'Saudi oil will boost living standards': Rees-Mogg defends PM's controversial visit

15 March 2022, 18:40 | Updated: 15 March 2022, 19:34

Jacob Rees-Mogg has defended the Prime Minister's decision to visit Saudi Arabia
Jacob Rees-Mogg has defended the Prime Minister's decision to visit Saudi Arabia. Picture: Alamy/LBC

By Megan Hinton

Jacob Rees-Mogg has defended the Prime Minister's decision to visit Saudi Arabia, stressing the UK needs to move away from Russian oil and gas.

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Speaking on Tonight with Andrew Marr, the Minister of State for Brexit Opportunities said the controversial trip will have an effect on living standards in the UK as oil companies warn the price of fuel is creeping up to £3 per litre

Jacob Rees-Mogg told Andrew Marr: "Saudi Arabia sits on very large reserves that will have an effect through the oil price on the living standards of people not just in this country but globally."

The trip comes just days after Saudi Arabia executed 81 people and with Saudi Arabia still the subject of international outrage following the murder of journalist Jamal Khashoggi at the kingdom's consulate in Istanbul in 2018.

But the MP pointed out that the UK has working relationships with countries across the globe who impose the death penalty including the US and China but said the UK Government is against the form of punishment.

Adding: "We have to deal with the world the way it is, not the way we would like it to be."

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Rees-Mogg defends PM's trip to Saudi Arabia

Speaking to Parliament's Treasury Committee yesterday, Dr Amrita Sen, director of research at Energy Aspects, warned petrol prices could rise to around £2.40 a litre and diesel prices of '£2.50 - even closer to £3' were 'definitely in the realms of possibility'.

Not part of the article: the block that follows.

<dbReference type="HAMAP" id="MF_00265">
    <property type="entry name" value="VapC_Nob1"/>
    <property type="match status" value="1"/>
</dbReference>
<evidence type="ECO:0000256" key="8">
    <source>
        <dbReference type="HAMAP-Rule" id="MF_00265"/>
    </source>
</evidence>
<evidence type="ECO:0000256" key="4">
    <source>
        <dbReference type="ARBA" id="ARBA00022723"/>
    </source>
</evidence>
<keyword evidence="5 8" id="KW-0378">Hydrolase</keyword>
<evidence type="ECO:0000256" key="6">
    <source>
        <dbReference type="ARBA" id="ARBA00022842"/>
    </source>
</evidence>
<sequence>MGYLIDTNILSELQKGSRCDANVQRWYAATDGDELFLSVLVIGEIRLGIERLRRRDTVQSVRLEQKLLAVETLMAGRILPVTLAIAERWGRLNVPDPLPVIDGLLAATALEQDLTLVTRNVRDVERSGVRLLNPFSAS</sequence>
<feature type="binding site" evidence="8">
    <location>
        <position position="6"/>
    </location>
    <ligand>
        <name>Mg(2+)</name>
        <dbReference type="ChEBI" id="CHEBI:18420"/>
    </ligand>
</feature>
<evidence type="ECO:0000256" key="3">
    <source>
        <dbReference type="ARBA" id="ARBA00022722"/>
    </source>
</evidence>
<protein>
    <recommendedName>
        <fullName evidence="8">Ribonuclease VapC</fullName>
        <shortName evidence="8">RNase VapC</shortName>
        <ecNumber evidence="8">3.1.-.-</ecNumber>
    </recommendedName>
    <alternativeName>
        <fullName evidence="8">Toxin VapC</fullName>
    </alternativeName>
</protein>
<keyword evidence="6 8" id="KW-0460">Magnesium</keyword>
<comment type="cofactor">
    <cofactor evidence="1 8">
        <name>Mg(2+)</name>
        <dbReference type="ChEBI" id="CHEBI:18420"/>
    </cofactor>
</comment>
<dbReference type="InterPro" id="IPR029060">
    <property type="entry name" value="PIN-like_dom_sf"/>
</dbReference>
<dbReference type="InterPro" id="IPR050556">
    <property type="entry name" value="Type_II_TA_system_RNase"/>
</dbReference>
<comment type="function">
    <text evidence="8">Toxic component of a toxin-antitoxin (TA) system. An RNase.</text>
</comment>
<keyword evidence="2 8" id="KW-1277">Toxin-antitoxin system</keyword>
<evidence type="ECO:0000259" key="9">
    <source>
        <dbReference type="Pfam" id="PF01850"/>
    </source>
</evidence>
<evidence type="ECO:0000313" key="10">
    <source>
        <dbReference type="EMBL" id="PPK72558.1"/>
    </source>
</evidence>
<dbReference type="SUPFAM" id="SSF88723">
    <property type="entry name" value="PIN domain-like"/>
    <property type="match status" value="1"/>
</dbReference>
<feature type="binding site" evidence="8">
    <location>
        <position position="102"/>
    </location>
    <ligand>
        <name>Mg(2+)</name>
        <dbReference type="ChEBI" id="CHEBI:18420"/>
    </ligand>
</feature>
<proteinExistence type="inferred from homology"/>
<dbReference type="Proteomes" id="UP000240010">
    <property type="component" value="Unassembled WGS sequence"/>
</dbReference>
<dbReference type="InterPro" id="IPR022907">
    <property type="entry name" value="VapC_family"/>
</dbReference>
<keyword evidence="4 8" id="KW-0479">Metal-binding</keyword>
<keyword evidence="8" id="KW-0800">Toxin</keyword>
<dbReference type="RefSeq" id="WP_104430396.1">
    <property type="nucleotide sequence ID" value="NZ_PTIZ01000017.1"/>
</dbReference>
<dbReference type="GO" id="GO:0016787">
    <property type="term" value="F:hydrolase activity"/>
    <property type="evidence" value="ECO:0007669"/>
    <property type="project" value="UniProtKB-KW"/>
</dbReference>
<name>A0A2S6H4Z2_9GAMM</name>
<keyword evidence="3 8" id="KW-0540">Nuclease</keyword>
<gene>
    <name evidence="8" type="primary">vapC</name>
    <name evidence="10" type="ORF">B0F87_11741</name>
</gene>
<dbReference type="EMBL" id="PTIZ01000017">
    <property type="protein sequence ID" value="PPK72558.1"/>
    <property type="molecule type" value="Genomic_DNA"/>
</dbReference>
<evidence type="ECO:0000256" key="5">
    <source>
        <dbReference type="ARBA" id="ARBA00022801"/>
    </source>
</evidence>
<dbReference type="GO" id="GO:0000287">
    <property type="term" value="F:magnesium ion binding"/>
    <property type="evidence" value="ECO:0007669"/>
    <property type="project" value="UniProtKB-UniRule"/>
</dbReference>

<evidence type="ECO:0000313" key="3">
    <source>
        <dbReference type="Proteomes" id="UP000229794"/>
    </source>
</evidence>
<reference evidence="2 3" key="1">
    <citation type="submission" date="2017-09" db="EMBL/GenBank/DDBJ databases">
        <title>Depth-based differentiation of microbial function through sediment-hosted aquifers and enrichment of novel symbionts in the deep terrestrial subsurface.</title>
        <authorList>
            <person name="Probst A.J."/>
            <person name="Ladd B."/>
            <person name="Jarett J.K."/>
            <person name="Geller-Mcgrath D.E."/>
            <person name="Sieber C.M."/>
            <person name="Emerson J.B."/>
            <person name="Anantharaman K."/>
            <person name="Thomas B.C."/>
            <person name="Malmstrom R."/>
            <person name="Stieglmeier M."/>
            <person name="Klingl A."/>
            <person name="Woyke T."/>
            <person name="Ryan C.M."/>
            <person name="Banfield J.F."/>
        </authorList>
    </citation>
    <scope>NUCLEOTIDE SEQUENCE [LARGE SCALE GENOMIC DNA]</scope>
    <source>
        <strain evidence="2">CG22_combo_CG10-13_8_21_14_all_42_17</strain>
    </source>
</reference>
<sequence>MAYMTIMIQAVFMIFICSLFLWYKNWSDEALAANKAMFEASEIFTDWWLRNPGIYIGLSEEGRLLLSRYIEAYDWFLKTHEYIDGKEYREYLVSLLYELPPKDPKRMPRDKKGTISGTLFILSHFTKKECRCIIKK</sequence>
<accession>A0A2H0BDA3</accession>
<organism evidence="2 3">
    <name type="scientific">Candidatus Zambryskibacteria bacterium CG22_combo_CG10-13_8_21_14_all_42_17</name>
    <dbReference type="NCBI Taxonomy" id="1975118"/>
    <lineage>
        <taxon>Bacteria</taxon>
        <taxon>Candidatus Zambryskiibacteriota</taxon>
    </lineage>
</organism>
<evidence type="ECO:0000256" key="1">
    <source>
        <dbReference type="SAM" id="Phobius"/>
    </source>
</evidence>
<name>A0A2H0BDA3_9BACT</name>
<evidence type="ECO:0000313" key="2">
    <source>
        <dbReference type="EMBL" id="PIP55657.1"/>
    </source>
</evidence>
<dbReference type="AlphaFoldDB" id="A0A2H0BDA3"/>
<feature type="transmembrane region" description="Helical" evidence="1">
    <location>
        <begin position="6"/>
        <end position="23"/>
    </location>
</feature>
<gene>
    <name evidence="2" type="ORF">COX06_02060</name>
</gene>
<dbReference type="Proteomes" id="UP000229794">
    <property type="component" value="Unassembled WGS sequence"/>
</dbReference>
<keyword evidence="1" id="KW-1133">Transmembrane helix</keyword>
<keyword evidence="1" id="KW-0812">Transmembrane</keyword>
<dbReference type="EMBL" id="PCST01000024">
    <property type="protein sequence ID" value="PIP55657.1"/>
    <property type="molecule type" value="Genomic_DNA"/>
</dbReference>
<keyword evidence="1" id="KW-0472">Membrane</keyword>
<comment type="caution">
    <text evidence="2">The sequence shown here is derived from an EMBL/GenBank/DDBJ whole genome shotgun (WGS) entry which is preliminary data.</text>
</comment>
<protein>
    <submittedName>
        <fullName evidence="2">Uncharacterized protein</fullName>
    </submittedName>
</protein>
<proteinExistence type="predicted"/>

Figures from data firm Experian Catalist show the average cost of a litre of petrol at UK forecourts on Monday was 163.7p.

This takes the cost of filling a typical 55-litre family car with petrol above £90 for the first time.

With the average cost of a litre of diesel on Monday was a record 173.7p as oil prices surged after Russia's invasion of Ukraine.

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But Boris Johnson has defended his controversial visit to Saudi Arabia by stressing the need for countries to move away from Russian oil and gas.

The Prime Minister is due to meet Crown Prince Mohammed bin Salman on Wednesday in the hope the Gulf state can increase its production of fuel supplies to make up for reduced reliance on Vladimir Putin's country.

Mr Johnson insisted he had to build a coalition of countries to help the West reduce its dependence on Mr Putin, likening the Russian leader to a drug dealer who had got the West hooked on his hydrocarbons.

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The Prime Minister said: "I think that we've got a global crisis in which its obvious that the Russian aggression in Ukraine has helped to trigger a spike in the price of hydrocarbons, a spike in the price of oil.